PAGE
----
The firm’s recent work reflects this diversification of clients. Other notable projects include the Imperial War Museums’ new London base, 40 carbon efficient accommodation blocks, providing more than 1,700 bed spaces as part of the £45m Net Carbon Accommodation across the UK Defence Training Estate, as well as several school schemes, such as The Bridge School in Essex, Green Park Village Primary School in Reading, and Addington School in Wokingham.
In April, Reds10 announced it was advancing plans for five new schools under the DfE’s £3bn ‘Off-site Schools Framework (incorporating modular and MMC delivery)’, which launched last year. It will deliver over £45m of works for the new school buildings, which are part of the first wave of MMC schools to be built in the next four years, as part of the government’s push towards wider MMC adoption.
“The long-term, programmatic nature of a production-based approach, rather than a project-based, means that we are better able to train apprentices for the full life of their apprenticeship. We are therefore investing in the multi-skilling of our factory team and the creation of more apprenticeships.”
Matt Bennion, chief executive Reds10
With the number of public sector clients making a concerted effort to procure offsite contractors for more projects on the rise, there are clear questions that must be asked about the industry’s ability to deliver on the booming demand. “There’s no question that capacity is going to become an issue,” Bennion says. “Our response to that is that we actually have a plan to take an additional two factory spaces to get ready.”
The firm is looking to open these facilities in Yorkshire – where the company’s factory capacity is already based but, moving forward, the leadership team would really like to find an opportunity in Wales or the south-west of England to “balance that out”. Bennion and Ruddick say the goal is for at least some of this new warehouse capacity to be acquired over the course of this year.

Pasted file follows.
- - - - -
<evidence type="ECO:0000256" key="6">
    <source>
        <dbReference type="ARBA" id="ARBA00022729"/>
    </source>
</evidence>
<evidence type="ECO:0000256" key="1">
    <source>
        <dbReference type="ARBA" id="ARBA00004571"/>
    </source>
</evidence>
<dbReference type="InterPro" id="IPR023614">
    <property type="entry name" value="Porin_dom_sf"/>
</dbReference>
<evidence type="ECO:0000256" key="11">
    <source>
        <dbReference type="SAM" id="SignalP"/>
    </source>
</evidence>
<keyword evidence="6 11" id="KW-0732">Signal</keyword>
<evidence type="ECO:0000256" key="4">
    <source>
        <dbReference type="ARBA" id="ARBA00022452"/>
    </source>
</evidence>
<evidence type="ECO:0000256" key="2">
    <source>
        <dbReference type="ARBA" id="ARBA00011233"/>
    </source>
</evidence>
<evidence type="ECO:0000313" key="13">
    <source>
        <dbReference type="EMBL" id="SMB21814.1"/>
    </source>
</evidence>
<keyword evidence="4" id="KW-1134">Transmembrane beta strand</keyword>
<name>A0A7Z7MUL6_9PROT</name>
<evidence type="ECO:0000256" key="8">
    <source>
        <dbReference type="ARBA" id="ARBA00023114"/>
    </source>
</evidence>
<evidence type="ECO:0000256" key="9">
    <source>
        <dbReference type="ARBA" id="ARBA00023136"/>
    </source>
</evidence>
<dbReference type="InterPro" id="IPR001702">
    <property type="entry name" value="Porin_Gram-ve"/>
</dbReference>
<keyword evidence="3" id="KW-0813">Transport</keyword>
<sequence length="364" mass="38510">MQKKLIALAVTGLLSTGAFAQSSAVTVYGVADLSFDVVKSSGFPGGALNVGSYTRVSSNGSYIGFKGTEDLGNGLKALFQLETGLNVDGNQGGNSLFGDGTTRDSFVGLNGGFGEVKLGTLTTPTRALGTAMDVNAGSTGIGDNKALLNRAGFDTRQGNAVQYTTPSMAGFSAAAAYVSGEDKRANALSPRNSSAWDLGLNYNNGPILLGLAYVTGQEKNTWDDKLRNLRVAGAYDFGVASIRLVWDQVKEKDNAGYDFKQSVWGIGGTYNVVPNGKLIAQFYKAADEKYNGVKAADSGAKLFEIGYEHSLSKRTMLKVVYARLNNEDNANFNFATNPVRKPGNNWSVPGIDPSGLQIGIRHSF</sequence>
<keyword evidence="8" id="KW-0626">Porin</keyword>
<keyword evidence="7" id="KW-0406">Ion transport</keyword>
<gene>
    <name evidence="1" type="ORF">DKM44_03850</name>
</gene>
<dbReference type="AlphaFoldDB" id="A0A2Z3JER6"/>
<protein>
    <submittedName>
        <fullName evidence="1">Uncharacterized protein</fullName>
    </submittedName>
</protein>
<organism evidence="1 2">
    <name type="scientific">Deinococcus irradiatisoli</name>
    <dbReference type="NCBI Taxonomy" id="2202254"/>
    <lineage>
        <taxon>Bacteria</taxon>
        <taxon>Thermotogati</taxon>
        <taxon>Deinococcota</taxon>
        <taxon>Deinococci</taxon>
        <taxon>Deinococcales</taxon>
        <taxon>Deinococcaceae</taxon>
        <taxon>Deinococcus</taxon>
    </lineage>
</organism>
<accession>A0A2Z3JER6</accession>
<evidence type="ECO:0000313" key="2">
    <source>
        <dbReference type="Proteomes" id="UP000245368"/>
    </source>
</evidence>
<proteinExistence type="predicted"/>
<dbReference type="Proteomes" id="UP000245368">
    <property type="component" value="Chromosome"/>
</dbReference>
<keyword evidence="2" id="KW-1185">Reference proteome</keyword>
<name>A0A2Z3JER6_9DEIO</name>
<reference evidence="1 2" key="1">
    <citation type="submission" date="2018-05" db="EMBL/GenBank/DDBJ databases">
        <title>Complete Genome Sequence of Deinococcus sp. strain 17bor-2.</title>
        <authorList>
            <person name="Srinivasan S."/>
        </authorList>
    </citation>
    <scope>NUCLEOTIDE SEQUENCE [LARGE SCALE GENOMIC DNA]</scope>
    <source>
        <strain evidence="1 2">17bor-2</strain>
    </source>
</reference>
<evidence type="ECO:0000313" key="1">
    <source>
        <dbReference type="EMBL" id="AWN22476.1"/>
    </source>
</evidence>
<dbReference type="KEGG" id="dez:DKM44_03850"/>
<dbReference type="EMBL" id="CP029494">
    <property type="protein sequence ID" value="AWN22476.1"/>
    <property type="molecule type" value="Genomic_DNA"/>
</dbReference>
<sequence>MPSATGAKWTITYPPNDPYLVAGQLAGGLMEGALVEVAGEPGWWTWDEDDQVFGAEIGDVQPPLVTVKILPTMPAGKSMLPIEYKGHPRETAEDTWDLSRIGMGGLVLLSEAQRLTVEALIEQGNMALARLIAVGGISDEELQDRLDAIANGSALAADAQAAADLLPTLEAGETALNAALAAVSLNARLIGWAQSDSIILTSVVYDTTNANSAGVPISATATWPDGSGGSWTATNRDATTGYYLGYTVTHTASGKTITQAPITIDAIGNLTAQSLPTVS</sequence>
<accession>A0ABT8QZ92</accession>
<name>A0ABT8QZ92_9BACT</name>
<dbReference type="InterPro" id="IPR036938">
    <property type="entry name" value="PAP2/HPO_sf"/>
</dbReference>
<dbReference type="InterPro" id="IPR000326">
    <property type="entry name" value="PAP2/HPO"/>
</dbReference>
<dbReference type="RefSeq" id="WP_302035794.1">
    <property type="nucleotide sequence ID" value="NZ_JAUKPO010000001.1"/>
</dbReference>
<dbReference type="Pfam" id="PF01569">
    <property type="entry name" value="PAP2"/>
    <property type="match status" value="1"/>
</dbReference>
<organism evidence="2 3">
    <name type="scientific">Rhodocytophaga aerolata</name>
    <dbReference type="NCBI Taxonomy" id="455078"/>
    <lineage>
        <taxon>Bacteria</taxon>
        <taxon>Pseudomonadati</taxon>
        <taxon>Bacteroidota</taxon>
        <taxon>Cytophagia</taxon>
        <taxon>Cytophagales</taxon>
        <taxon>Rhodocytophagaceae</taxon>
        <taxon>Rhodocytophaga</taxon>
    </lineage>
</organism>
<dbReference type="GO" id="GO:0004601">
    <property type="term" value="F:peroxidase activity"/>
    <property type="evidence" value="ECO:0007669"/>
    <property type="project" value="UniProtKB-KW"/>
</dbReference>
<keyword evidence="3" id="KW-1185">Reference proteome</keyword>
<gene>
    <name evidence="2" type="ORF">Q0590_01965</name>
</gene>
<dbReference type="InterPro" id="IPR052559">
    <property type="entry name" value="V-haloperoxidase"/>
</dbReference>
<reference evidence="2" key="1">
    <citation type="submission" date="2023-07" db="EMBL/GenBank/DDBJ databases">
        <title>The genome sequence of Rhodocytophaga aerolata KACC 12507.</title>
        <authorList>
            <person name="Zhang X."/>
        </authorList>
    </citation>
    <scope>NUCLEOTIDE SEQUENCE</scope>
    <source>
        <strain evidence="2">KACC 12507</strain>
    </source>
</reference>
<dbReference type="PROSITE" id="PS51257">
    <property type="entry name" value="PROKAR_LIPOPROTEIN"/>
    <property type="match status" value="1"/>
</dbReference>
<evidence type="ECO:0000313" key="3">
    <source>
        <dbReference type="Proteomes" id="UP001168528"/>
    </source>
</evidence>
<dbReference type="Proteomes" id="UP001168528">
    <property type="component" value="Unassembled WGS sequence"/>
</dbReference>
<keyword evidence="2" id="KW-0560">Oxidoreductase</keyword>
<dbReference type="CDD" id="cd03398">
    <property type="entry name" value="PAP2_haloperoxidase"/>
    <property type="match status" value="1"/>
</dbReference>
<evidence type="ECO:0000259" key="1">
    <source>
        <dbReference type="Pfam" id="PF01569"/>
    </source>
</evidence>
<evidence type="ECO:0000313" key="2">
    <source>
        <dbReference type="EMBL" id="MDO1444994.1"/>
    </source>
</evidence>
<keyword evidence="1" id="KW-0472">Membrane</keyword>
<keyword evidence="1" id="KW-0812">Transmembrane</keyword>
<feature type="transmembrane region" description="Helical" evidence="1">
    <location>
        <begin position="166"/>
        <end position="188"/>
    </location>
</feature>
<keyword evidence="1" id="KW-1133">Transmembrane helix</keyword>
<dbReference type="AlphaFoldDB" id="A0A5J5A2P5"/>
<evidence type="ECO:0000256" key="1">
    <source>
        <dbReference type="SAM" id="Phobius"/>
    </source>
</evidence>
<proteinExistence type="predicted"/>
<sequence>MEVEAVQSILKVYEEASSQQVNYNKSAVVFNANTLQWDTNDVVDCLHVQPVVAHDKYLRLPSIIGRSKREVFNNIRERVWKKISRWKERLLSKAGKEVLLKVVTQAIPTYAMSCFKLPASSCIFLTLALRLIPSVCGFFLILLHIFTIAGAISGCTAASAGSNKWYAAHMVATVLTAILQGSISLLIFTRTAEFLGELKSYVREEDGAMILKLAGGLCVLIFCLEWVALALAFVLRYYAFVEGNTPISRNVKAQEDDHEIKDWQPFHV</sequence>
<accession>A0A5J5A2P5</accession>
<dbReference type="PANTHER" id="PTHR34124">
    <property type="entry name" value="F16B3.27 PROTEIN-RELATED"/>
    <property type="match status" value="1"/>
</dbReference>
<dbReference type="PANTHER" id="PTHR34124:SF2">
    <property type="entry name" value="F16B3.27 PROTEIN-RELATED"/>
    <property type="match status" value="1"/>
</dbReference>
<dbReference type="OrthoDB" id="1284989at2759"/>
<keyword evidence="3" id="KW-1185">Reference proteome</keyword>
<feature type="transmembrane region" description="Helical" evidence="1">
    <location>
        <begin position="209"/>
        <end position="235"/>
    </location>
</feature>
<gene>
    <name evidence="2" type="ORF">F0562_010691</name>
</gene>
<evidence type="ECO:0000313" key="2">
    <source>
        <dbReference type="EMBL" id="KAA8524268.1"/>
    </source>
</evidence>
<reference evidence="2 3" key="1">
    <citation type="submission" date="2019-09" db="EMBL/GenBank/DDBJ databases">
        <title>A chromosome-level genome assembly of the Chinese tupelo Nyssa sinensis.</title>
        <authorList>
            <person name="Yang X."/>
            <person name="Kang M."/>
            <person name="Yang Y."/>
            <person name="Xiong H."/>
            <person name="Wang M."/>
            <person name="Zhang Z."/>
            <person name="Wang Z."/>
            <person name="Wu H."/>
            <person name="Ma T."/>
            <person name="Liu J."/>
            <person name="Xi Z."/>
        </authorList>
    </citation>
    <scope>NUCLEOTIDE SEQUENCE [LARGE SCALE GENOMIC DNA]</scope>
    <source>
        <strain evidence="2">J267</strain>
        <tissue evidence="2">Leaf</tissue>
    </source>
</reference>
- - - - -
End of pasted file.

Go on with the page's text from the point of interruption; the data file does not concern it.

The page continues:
There is, it seems, a growing demand for offsite and low carbon contractors in the south-west of England, with the London Housing Consortium just this week announcing that it is consulting on the potential establishment of a dynamic purchasing system (DPS) agreement aimed at delivering offsite and MMC housing, apartments, care homes and multi-occupancy dwellings across the next decade, across the south-west of the country. The £1.125bn DPS is just one example of the market and supply that could be available in the region - with 11 of the 40 new hospitals being delivered by the government in the next decade also located in the South-west.
Given a distinct skills shortage within the sector, there is a clear question about how these facilities will be staffed. “The fact is though that our model uses fewer people than traditional construction because we follow a production process and use more pre-assembly,” Bennion says. “Because we control our own product and labour, we use more multi-skilled tradespeople, which gives us greater flexibility.”
Reds10 has the added benefit of being able to attract people to work in better factory environments that are closer to their homes. “The long-term, programmatic nature of a production-based approach, rather than a project-based one, means that we are better able to train apprentices for the full life of their apprenticeship,” Bennion continues. “We are therefore investing in the multi-skilling of our factory team and the creation of more apprenticeships.”
Ruddick agrees that attracting the next generation is key – saying construction must get in there young to secure the next wave of talent. “My daughters play a game called Roblox, which basically is an online building tool,” he says “So, eight, nine 10 or 12-year-olds love it.”
But he fears that, because of a lack of engagement at a school level over the past two decades, most children have grown up not knowing about these games. In fact online games are much closer to how the construction industry now functions.
“No one has gone and told them that this game they love is actually not that dissimilar to Revit and BIM and 3D design, which is how we design things now,” Ruddick says.
Having that IT – that technology focus – is what makes a career at an offsite or modular contractor attractive to a more diverse workforce than was the case with traditional site work, he says.
And that, says Ruddick, is what Reds10 is aiming for. The firm’s workforce demographic is very much slanted towards the younger side of construction.
“Actually, the answer to skills, to getting people into construction, is vertically integrated offsite construction,” he says. It’s exactly what they are doing at Reds10.